“I think by targeting athletes and student drivers, there’s where we’ll make the most impact.”

jrpowell's avatar

I should clarify. If you show no signs of drug use during the activity you shouldn’t be tested. If you smell of booze make them piss in a cup.

It shouldn’t be random.

RealEyesRealizeRealLies's avatar

I’m for testing the school board officials first. If they fail, then they get to keep their jobs.

JustmeAman's avatar

Why do we need to make the most impact? If kids want it they will use it.

Adirondackwannabe's avatar

@chyna The quotes probably not too far from the truth. Half the fun of the sports was the parties after. We were young and overloaded on testosterone and adrenalin, we had a lot of steam to blow off plus we thought we were bulletproof as kids.

jrpowell's avatar

@Adirondackwannabe :: But that was probably booze. That is out of your system in a day.

YoBob's avatar

Well, I think the same of random drug testing for students that I do for random drug testing for any guy on the street.

This is not a police state. IMHO, one needs probable cause to mount an investigation (and related invasion of privacy that entails)

Do you really want instill the idea that the “authorities” to have the right to make you drop your drawers and piss in a cup on demand just because they decided you look like somebody who might be up to something?

Sure, I can understand testing of competitive atheletes for performance enhancing drugs. However, that is entirely a different thing from allowing random drug tests on any student “just because”.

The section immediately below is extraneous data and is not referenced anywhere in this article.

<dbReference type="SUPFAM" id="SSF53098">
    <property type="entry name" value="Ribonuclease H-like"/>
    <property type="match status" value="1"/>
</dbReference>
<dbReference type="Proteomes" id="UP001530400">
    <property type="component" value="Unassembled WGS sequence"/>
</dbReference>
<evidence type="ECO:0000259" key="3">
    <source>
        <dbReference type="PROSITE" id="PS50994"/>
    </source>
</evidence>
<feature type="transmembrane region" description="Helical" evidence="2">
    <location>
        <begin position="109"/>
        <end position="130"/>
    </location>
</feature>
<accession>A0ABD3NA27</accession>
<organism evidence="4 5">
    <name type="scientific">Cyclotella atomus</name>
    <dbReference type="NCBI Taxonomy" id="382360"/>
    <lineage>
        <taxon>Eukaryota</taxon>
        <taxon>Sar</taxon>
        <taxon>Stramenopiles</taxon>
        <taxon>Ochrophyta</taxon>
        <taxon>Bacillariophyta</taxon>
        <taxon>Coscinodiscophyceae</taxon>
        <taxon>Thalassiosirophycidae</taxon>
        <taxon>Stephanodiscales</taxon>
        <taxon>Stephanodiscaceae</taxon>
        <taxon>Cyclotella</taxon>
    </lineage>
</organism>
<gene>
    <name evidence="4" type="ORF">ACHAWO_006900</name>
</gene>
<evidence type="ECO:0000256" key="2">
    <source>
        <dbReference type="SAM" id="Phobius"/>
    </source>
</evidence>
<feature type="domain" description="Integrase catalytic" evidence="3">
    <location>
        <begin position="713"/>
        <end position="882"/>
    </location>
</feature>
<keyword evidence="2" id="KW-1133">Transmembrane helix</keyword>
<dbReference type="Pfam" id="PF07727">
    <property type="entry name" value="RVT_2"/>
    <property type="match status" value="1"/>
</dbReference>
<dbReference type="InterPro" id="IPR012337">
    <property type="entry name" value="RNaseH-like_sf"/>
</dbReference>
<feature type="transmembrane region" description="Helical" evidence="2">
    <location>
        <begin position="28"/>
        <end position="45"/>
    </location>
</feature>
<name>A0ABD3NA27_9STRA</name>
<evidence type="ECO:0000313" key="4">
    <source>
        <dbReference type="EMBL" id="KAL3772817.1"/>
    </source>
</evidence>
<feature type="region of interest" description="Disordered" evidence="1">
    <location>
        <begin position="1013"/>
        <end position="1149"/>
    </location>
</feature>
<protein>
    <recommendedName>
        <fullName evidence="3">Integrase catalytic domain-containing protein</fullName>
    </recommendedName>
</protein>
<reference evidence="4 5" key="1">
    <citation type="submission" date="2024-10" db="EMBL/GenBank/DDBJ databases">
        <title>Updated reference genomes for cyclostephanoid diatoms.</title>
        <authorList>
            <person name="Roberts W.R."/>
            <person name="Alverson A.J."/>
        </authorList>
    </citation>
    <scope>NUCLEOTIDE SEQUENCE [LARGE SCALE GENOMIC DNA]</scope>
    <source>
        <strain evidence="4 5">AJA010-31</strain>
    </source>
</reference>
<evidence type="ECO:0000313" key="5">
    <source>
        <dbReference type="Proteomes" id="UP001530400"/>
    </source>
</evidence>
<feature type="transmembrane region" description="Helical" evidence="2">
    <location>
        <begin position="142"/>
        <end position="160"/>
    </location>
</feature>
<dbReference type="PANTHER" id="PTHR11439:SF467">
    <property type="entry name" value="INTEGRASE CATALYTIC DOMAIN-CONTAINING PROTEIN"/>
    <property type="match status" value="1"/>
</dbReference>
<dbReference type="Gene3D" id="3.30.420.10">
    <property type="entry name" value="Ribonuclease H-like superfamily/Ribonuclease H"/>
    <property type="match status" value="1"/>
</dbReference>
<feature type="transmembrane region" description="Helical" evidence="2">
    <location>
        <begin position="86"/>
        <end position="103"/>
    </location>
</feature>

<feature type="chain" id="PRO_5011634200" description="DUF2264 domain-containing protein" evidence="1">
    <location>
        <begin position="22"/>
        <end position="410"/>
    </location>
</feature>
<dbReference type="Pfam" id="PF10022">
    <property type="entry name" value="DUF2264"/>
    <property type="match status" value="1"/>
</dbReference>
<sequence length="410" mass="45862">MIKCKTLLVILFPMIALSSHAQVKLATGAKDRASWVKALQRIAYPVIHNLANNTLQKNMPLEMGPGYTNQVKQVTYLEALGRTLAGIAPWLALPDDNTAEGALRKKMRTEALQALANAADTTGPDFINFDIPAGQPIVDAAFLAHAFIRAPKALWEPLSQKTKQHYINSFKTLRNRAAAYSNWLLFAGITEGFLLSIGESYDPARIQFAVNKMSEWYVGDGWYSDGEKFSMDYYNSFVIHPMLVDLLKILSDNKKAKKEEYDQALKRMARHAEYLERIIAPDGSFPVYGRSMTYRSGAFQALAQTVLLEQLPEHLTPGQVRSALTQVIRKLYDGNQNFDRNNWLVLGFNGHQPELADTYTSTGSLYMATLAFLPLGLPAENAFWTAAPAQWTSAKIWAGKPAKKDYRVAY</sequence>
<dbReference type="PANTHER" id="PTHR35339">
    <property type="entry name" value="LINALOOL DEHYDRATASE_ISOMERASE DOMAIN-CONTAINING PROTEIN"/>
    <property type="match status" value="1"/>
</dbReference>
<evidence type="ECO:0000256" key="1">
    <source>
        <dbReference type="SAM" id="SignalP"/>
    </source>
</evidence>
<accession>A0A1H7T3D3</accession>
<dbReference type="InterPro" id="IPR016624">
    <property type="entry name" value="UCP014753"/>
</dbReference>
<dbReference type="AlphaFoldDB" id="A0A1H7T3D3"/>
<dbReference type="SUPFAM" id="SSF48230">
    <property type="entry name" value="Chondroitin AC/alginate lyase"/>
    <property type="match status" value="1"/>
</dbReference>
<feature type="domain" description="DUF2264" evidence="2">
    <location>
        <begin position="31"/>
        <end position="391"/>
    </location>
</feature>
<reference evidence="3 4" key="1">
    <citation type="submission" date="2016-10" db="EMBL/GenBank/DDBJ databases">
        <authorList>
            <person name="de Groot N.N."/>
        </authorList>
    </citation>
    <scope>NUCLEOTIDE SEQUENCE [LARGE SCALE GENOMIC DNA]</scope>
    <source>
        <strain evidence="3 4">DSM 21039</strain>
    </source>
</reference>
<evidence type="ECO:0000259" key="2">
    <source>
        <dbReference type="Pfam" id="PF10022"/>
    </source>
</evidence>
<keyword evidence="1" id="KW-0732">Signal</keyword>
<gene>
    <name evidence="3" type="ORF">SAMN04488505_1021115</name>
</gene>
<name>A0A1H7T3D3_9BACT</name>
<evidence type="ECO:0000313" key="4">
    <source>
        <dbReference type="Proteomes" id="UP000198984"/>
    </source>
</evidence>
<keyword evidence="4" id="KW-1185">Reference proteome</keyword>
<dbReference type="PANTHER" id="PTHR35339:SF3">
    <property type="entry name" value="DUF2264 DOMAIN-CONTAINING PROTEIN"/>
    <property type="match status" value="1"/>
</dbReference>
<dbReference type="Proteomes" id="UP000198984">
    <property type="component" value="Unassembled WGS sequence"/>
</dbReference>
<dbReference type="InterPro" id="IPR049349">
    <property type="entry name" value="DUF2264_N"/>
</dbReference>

iamthemob's avatar

Constitutionally, random testing has already been tested and accepted as legal, for most any after-school or school based activity under Earls.

Privacy rights of public school students are diminished, and are not the same as the man on the street. First, minors are not full citizens. They do not have the same rights as adults, but they also are not subject to the same responsibilities (they aren’t automatically tried as adults, and they can’t be held responsible for contractual obligations if they don’t want to be). Second, public schools are government entities, and therefore the students are in the custody of the government to a certain extent while in school. Therefore, the school has a duty to protect the students from certain influences, as well as protect students from each other, as any harm that comes to them they could be responsible for in the end (the parents can sue the school).